Title page for ETD etd-12052009-020159


Type of Document Master's Thesis
Author Carboni, Deborah Ann
URN etd-12052009-020159
Title Comparative evolution of mipafox-induced delayed neuropathy in the rat and hen
Degree Master of Science
Department Veterinary Medical Sciences
Advisory Committee
Advisor Name Title
Jortner, Bernard S. Committee Chair
Dyer, Karen R. Committee Member
Ehrich, Marion F. Committee Member
Keywords
  • Organophosphorus compounds
Date of Defense 1993-08-09
Availability restricted
Abstract
The group of chemicals designated organophosphorus

compounds have had a significant impact on modern life, including use as pesticides, industrial plasticizers and chemical warfare agents. Exposure to certain organophosphates produces a delayed degeneration of the longest and largest

nerve fibers, including those of the ascending and descending tracts of the spinal cord, a condition termed organophosphorus ester-induced delayed neuropathy (OPIDN). Recorded incidents

of such an effect in humans have led to research regarding this neurological disease. Among the OPIDN-inducing agents is mipafox, an organophosphate insecticide, the compound we chose

to employ in our studies. Although the hen is the primary experimental model in the safety assessment of organophosphates, current research has suggested that the rat may have some validity as an experimental model. We examined the sequential neuropathic effects of a single dose of mipafox (30mg/kg) in rats and hens on a comparative basis to determine the better experimental model. Organophosphorus ester-induced

delayed neuropathy (OPIDN) has been reported in rats and hens, but sequential pathological studies exist only for the latter. We performed studies of the temporal development of bilateral

lesions elicited by 30 mg/kg of mipafox (ip) in the medulla and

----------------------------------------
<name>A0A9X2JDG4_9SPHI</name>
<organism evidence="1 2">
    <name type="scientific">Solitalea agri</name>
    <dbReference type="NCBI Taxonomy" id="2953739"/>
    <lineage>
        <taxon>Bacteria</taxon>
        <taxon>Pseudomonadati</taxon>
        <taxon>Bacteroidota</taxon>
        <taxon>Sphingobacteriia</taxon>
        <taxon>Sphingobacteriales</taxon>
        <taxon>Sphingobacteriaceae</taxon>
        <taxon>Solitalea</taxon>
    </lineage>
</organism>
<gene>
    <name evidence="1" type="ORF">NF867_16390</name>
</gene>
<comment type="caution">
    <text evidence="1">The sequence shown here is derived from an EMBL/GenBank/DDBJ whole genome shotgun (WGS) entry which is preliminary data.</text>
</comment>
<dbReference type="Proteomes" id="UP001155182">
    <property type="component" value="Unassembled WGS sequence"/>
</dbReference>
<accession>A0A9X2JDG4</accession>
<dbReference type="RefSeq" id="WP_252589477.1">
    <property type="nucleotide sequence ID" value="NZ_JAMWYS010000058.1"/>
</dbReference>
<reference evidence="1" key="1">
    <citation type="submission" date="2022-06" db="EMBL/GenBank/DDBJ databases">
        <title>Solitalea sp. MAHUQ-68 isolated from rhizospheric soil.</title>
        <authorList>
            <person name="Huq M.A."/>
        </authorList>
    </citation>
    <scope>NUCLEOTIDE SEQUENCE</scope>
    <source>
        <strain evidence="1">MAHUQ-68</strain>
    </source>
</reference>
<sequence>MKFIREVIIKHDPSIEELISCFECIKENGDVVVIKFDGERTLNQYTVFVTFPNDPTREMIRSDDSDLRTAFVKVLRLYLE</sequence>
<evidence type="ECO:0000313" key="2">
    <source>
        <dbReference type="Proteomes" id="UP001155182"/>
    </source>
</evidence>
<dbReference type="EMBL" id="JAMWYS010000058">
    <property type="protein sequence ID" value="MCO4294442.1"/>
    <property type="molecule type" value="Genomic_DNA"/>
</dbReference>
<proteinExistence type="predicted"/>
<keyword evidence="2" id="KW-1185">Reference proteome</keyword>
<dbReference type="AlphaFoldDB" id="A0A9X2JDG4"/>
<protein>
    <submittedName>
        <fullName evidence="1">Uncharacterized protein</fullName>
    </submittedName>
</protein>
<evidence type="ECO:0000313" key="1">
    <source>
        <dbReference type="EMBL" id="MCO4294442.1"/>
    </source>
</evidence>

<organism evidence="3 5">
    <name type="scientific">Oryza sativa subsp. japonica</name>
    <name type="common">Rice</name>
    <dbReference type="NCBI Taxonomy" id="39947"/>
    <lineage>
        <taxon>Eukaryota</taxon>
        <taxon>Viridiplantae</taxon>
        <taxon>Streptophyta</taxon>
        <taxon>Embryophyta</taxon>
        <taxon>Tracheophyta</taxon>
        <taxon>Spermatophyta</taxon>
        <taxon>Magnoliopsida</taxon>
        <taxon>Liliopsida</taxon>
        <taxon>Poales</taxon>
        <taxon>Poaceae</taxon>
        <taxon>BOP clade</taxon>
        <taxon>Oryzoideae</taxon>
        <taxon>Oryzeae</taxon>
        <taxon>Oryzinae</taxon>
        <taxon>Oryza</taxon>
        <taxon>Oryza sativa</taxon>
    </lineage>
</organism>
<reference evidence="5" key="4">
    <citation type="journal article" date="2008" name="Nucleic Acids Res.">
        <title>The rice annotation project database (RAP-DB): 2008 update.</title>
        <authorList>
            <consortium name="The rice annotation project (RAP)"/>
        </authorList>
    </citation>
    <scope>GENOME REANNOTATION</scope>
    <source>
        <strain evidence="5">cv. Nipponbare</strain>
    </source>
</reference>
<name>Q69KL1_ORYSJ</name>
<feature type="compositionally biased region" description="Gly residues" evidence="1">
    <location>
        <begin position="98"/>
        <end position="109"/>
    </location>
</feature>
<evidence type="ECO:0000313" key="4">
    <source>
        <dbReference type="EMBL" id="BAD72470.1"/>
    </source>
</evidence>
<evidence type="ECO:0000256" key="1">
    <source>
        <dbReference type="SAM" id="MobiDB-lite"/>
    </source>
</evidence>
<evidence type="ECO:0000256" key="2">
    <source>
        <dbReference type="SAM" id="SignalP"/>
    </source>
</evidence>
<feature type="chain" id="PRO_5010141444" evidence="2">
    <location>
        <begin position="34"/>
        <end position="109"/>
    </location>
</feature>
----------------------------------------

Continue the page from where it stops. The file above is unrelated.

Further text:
cervical spinal cord of male Long-Evans rats (> 60 days of age) and White Leghorn hens (> 18 months of age). In two studies, this dosage inhibited brain neurotoxic esterase 4 hours after administration by more than 70% in both the brain and spinal cord of rats and hens. In rats, lesions were seen in distal levels of the fasciculus gracilis, and mainly consisted of numbers of swollen, vacuolated myelinated axons, restricted to

medullary levels of the tract. These varied in intensity

between animals and were seen in 5/5 on day 7, 3/3 on day 14, 4/4 on day 21, 6/8 on day 28 and 7/9 on day 35. Occasional similarly swollen fibers were seen in this region in some controls as well. Hens had extensive regions of myelinated fiber degeneration consisting of swollen, debris-laden axons progressing to allerian-like degeneration in distal (rostral) levels of spinocerebellar tracts and fasciculus gracilis.

These were seen in 1/4 on day 7, 4/4 on days 14 and 21, 3/3 on day 28 and 2/2 on day 35. The prominent central nervous system lesions of OPIDN in hens evolved in a stereotypical fashion, becoming most florid by day 21. In contrast, rats had a more erratic evolutionary course of lesion development, which did not approach the hen in severity. Resolution of these rodent neuropathic changes was seen by day 35.

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